The over-use of x-rays, especially CAT scans, is encouraged not only by corporations such as General Electric that support the maximum use of their devices, but by the attitude towards radiation that has been promoted by the nuclear industry, and their allies in the military, who teach doctors about the “harmlessness of small amounts” of radiation. 

The medical industry is such a large part of our economy and our culture, that its practices are too frequently shaped by external interests.

 

BTI: Do you think there are ways to prevent cancer, and if so, what would be the top four ways you would recommend?

RP: John Gofman, who in the 1950s was the US Government’s leading propagandists for the safety of ionizing radiation, did a large study* in which he showed that medical radiation contributes to the majority of cancer and heart disease in the US. Several factors (including estrogen, unsaturated fats, and toxic metals) synergize with the carcinogenic effects of radiation, so besides avoiding medical radiation, it’s good to reduce the polyunsaturated fats in the diet, to reduce toxic chemicals and other stressors, and to eat a protective diet, emphasizing calcium, magnesium, the oily vitamins, and moderate amounts of the essential nutrients.

  *        o  "Radiation from Medical Procedures in the Pathogenesis of Cancer and Ischemic Heart Disease" (Gofman 1999) is a massive dose-response study which began extensive circulation for peer-review among scientists in epidemiology, cancer etiology, IHD etiology, and health physics, immediately after its publication in November 1999.

            o  The study's two principal conclusions are 1) Medical radiation, introduced into medicine in 1896, became and remains a necessary causal co-actor in over half of the fatal cases of cancer in the USA, and 2) became and remains a necessary causal co-actor also in over half of the fatal cases of ischemic heart disease (coronary artery disease) in the USA.

            o  From these conclusions plus the fact that x-ray harm is approximately proportional to accumulated x-ray dose, it follows that a very great deal of future cancer and ischemic heart disease (IHD) could be prevented by reducing the dose-levels customarily administered during x-ray imaging procedures, especially CT and fluoroscopy. Indeed, it is very often feasible to get good images with half (or less) of the customary dose. Doing so could prevent about 250,000 premature deaths every year in the USA, by our estimate.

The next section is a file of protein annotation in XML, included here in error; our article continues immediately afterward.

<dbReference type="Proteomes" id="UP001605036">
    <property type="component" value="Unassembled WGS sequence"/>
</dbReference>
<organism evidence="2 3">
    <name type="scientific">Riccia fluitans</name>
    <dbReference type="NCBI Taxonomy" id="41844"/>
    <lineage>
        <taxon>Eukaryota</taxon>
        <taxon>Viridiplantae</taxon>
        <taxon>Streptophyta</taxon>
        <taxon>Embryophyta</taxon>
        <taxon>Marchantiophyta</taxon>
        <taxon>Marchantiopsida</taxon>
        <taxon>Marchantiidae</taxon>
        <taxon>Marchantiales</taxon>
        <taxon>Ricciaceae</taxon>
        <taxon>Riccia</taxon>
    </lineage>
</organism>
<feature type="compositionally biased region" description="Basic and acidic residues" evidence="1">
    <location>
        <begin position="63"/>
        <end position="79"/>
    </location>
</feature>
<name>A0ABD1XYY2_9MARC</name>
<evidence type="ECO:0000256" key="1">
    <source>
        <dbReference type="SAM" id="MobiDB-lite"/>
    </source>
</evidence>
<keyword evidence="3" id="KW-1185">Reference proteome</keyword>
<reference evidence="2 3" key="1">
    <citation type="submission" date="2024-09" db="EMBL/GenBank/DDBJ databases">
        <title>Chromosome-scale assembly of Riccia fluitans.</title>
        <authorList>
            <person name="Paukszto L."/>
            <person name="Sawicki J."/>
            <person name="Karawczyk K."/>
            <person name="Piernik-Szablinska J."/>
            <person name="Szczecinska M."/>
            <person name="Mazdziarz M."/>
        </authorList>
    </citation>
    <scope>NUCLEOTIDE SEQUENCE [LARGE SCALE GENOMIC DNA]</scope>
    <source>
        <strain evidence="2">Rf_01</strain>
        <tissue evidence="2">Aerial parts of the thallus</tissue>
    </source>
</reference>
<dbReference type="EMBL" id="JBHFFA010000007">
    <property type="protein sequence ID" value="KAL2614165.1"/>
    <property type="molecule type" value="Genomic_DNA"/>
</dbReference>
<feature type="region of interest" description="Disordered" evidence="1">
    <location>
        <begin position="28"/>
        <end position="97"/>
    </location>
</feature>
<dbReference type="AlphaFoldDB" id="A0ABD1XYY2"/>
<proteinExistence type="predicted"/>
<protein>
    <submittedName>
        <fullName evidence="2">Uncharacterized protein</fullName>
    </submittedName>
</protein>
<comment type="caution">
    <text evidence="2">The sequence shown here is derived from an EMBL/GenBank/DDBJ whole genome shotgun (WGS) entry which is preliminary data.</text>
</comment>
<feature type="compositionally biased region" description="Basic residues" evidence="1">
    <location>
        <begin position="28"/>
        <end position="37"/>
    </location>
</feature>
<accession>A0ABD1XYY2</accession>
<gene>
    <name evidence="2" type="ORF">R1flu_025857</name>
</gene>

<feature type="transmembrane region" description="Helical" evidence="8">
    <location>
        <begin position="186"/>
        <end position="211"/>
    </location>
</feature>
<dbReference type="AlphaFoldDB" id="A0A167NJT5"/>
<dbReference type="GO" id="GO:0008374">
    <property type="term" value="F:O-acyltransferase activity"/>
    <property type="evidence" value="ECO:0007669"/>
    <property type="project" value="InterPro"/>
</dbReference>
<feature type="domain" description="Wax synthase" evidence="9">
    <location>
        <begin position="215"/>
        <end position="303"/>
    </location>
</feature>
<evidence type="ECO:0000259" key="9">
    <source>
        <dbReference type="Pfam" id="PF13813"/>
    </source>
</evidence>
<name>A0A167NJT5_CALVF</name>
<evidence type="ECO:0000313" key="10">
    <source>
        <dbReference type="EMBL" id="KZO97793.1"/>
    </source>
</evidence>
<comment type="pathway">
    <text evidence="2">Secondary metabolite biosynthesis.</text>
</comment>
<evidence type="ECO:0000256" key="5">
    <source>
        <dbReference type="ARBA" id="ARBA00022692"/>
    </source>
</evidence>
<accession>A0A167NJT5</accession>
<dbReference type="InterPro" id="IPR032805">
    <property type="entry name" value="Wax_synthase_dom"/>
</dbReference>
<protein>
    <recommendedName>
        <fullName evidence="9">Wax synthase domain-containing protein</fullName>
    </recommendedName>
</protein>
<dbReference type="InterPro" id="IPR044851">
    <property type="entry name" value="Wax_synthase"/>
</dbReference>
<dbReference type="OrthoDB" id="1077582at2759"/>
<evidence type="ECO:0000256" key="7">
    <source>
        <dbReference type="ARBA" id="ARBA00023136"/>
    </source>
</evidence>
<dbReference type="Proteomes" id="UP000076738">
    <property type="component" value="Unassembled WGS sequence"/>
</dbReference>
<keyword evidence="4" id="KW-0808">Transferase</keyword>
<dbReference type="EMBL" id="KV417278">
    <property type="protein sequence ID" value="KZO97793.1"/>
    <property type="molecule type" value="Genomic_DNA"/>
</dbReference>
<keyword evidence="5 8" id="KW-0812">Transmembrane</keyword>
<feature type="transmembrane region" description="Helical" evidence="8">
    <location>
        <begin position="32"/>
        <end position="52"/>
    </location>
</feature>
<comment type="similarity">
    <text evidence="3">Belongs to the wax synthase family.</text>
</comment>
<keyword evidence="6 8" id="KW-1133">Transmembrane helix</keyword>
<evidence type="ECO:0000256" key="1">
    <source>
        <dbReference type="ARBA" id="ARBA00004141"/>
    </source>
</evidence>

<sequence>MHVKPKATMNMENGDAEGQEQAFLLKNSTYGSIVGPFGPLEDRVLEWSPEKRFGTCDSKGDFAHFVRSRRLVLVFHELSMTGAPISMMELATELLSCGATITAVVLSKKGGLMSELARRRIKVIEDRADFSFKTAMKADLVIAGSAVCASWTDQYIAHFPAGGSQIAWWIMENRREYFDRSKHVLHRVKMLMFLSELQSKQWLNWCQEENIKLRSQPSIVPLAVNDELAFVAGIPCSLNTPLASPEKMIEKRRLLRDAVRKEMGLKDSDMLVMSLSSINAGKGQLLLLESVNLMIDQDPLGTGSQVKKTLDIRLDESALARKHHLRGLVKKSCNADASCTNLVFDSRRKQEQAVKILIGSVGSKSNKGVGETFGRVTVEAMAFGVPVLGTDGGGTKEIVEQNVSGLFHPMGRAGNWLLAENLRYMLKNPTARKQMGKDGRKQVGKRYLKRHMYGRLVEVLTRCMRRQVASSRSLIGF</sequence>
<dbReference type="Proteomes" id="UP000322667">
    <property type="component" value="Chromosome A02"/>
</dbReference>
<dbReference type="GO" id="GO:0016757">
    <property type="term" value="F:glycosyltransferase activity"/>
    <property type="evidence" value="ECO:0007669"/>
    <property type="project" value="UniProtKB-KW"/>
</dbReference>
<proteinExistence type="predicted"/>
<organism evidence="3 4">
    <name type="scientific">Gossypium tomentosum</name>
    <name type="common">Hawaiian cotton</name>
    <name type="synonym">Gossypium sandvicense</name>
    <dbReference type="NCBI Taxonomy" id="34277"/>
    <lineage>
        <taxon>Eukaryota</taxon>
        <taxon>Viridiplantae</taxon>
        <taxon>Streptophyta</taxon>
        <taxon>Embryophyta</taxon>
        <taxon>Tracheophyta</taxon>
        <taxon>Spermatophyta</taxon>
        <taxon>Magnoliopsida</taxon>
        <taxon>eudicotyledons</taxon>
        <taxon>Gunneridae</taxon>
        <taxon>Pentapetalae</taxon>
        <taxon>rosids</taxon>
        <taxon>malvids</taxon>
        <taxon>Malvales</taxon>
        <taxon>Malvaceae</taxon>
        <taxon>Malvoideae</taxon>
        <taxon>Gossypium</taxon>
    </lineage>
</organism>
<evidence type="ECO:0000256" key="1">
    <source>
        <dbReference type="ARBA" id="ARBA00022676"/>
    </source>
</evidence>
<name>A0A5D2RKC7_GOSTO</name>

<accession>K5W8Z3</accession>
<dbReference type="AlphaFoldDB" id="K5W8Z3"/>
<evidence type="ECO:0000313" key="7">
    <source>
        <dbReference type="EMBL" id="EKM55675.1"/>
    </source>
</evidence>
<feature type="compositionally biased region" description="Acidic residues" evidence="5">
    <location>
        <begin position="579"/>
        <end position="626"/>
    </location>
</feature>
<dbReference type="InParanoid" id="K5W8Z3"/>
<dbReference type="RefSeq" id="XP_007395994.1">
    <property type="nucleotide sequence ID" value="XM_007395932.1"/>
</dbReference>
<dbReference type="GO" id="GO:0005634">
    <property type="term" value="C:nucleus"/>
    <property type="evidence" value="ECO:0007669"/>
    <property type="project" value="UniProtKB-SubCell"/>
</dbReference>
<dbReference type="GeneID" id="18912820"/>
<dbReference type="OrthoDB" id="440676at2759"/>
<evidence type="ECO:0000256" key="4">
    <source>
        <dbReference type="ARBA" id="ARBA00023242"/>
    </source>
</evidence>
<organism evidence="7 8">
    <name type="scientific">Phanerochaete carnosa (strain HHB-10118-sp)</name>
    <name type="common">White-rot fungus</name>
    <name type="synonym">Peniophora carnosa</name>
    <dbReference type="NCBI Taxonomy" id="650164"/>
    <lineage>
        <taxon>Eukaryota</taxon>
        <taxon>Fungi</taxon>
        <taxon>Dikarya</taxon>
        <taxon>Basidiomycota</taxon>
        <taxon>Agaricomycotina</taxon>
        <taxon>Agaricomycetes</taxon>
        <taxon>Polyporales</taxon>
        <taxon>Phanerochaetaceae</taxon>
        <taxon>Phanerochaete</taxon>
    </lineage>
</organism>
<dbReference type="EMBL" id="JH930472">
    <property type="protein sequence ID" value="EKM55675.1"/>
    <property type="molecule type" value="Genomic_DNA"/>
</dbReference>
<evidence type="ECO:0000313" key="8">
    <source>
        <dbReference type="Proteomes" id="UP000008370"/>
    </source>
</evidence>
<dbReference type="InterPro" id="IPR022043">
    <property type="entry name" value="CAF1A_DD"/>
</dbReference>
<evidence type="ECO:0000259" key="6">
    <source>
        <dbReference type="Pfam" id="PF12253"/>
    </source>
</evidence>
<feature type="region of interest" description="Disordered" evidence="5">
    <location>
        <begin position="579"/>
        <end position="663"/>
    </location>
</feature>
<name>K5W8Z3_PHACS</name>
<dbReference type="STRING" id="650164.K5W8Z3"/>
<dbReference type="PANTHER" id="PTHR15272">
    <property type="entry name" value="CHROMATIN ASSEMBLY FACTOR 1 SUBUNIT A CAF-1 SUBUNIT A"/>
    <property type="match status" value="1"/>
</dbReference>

o  The conclusions above are obviously so important for human health that they demand thoughtful, independent scrutiny, i.e., peer-review.

 

BTI: How can we improve digestion? Are there specific ways of eating or combinations of foods that can help us digest better and benefit from nutrients?

RP:  Starting at birth, the body accumulates increasing amounts of the polyunsaturated fats, and that process accelerates when the body stops growing. They are especially antagonistic to the thyroid gland and its functions, leading to a slowing of the metabolic rate and formation of digestive enzymes. A young person’s digestion is intense, extracting nutrients quickly, and suppressing bacterial growth in the stomach and small intestine.

When digestion slows, bacteria can thrive in the upper part of the intestine, even in the stomach, producing many chronic symptoms. Undercooked or raw vegetables are poorly digested by human enzymes, and so, tend to support bacterial overgrowth. Some plant materials have an antiseptic action (raw carrots, cooked mushrooms, and bamboo shoots, for example), that can be helpful, but, if the tissues have a large amount of the fats that inhibit metabolism, it’s sometimes helpful to supplement thyroid hormone until the body composition can be changed.

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BTI: Do seasons really affect us? Is exposure to sun necessary? Why?

RP: Seasons are more important, the farther a person is from the equator. In studies conducted in Leningrad, in the extreme north, the mitochondria (which use oxygen to produce most of our energy) of rabbits were examined at hourly intervals during a long winter night, and early in the night they showed changes in their shape indicating that they were being damaged by stress; with each hour of darkness they became increasingly swollen and distorted, and by dawn some of them had collapsed completely and stopped functioning. On following nights, the damage was cumulative, until at the end of winter, when the rabbits’ cells looked like those of old rabbits.

With the lengthening days of spring, their mitochondria became progressively better, and by the end of summer, with the extremely long daylight hours, their health had returned almost to their previous state. The majority of the degenerative changes of aging happen during the winter nights.

 

BTI: Is there a minimum amount of hours we should be sleeping? And does it really need to be consistent?

RP:  Several things influence the amount of sleep we need. For example, the hours of exposure to sunlight that we get. A man who spent 6 months in Antarctica, with continuous daylight, said he needed very little sleep, and never felt better. During the winter, unless we have very good artificial light, it’s better to sleep longer than in the summer.